Before Shane Cockerille found his seat at Byrd Stadium for Maryland's Red-White spring game on Saturday, the Gilman quarterback felt the need to pay Terps coach Randy Edsall a quick visit.
"I was ready to [commit] when I walked in," Cockerille said. "I told Coach [Edsall that I was committing] and it put a big smile on his face. He said he was more excited than I was. It feels great. It feels like a relief."
Cockerille picked Maryland over offers from Michigan, Navy, Temple and Virginia. All but the Wolverines recruited the 6-foot-2, 210-pound junior as a quarterback.
A Towson native, Cockerille said he "always wanted" to play football for Maryland. He got the chance to earn his Terps offer last season after transferring from DeMatha and earning the starting quarterback job at Gilman. For the Greyhounds, Cockerille proved to be an accurate pro-style passer and a dynamic running threat.
"[The Maryland coaches] just like me as a tough kid that's mobile, can run the ball and throw," said Cockerille, who threw for approximately 1,110 yards, rushed for nearly 1,300 yards and had 26 total touchdowns as a junior. "[Maryland offensive coordinator Mike] Locksley said he'll adapt the offense to what I can do."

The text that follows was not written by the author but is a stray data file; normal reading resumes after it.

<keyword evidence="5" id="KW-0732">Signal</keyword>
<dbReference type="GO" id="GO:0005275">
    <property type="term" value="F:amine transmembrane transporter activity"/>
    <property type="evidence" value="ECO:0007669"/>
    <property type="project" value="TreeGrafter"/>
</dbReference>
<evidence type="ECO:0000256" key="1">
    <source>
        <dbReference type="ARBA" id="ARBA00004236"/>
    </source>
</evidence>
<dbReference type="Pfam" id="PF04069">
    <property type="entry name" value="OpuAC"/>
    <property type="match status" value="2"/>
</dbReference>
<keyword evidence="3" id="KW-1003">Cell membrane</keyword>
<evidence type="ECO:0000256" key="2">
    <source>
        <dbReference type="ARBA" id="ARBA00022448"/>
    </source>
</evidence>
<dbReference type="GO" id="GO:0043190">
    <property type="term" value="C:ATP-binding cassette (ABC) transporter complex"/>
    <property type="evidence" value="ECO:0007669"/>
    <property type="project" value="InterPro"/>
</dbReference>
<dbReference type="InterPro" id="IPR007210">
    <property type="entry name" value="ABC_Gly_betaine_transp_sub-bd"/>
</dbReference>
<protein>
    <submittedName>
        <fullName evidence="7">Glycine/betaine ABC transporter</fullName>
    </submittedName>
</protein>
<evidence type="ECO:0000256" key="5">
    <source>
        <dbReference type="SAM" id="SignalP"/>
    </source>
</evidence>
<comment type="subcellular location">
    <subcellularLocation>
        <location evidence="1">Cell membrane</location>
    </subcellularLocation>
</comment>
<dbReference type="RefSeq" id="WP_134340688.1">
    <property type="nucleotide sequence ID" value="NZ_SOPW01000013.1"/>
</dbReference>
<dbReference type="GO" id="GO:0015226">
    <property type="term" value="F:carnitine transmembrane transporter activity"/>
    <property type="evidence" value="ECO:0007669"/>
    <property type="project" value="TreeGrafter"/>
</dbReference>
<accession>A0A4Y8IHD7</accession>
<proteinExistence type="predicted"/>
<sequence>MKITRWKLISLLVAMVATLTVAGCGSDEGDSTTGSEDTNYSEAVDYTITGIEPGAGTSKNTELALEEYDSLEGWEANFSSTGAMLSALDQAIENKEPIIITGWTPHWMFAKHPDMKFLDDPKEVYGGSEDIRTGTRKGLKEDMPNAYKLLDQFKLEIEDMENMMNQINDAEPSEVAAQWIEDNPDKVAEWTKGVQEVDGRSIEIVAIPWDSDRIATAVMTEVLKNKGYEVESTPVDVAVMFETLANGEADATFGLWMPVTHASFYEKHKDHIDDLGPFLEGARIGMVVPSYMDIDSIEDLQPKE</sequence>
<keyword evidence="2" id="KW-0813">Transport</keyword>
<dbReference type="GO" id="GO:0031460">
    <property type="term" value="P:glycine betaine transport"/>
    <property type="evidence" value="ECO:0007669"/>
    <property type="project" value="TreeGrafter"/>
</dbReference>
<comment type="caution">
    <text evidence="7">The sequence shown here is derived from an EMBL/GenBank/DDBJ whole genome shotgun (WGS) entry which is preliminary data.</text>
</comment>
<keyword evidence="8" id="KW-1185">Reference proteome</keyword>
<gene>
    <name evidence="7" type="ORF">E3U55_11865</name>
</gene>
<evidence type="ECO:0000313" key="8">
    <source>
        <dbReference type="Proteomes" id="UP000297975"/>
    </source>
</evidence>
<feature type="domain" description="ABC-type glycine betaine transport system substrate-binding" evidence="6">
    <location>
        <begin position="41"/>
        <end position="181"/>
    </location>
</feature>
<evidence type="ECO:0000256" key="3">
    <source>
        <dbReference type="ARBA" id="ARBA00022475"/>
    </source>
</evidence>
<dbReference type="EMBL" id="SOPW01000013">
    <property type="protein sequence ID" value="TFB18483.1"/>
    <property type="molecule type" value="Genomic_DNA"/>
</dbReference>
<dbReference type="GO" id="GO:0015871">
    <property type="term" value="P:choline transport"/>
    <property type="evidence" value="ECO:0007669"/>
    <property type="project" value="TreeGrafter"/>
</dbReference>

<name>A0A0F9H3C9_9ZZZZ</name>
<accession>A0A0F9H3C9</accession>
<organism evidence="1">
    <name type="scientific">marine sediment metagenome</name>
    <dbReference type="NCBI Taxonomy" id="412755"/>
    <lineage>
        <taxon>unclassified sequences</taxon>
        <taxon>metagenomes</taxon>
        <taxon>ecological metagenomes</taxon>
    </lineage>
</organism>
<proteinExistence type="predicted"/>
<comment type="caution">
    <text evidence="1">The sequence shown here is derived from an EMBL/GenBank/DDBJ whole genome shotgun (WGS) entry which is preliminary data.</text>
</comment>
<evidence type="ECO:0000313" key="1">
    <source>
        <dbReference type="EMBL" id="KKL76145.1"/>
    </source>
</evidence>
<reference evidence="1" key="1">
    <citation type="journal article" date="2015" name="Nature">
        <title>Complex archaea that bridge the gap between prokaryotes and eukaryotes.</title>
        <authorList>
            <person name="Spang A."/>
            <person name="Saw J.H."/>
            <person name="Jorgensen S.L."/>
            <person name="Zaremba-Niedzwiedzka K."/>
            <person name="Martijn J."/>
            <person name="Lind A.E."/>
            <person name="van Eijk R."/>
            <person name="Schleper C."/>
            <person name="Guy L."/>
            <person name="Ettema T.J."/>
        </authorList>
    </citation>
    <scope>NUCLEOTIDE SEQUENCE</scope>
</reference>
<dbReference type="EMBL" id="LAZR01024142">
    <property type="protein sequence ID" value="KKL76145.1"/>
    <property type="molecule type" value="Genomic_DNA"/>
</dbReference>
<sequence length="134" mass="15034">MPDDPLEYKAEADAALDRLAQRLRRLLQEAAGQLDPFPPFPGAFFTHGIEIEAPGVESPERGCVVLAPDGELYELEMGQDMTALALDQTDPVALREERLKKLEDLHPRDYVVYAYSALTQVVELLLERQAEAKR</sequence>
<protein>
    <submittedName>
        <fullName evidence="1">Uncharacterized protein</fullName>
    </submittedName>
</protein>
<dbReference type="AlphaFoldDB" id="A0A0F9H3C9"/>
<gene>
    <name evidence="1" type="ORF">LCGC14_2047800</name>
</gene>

Under Cockerille's direction, the No. 1 Greyhounds finished the 2011 season with a 10-1 record and a win over Calvert Hall for the MIAA A Conference championship. Kenneth Goins, a Maryland-bound fullback who protected Cockerille on Gilman's title team, was ecstatic to learn that they would team up again in College Park.
"When he first heard, he just said congratulations and gave me a high-five," Cockerille said. "Then he said, 'Welcome to the family. Now let's try to get some more guys from our school up there.'"
Maryland's success with in-state players in the 2012 class "played a big role" in Cockerille's decision. With Goins at fullback and Good Counsel's Stefon Diggs and Wes Brown at wide receiver and running back, respectively, Cockerille said he'll have no shortage of weapons to work with under center.
"Guys like that want to be there, and I know I'll always want to be there," he said. "When you compete against guys you played against in high school and played with on your team, it's just an awesome feeling getting back together."
Now that he's committed, Cockerille said the Terps coaches have asked him to "do a little hometown recruiting" and keep Maryland's positive in-state momentum going. For a lifelong Maryland fan like Cockerille, selling the Terps to other prospects is something that he's happy to do.
"Growing up all I wanted to do was be a Terp," Cockerille said. "So it's a dream come true."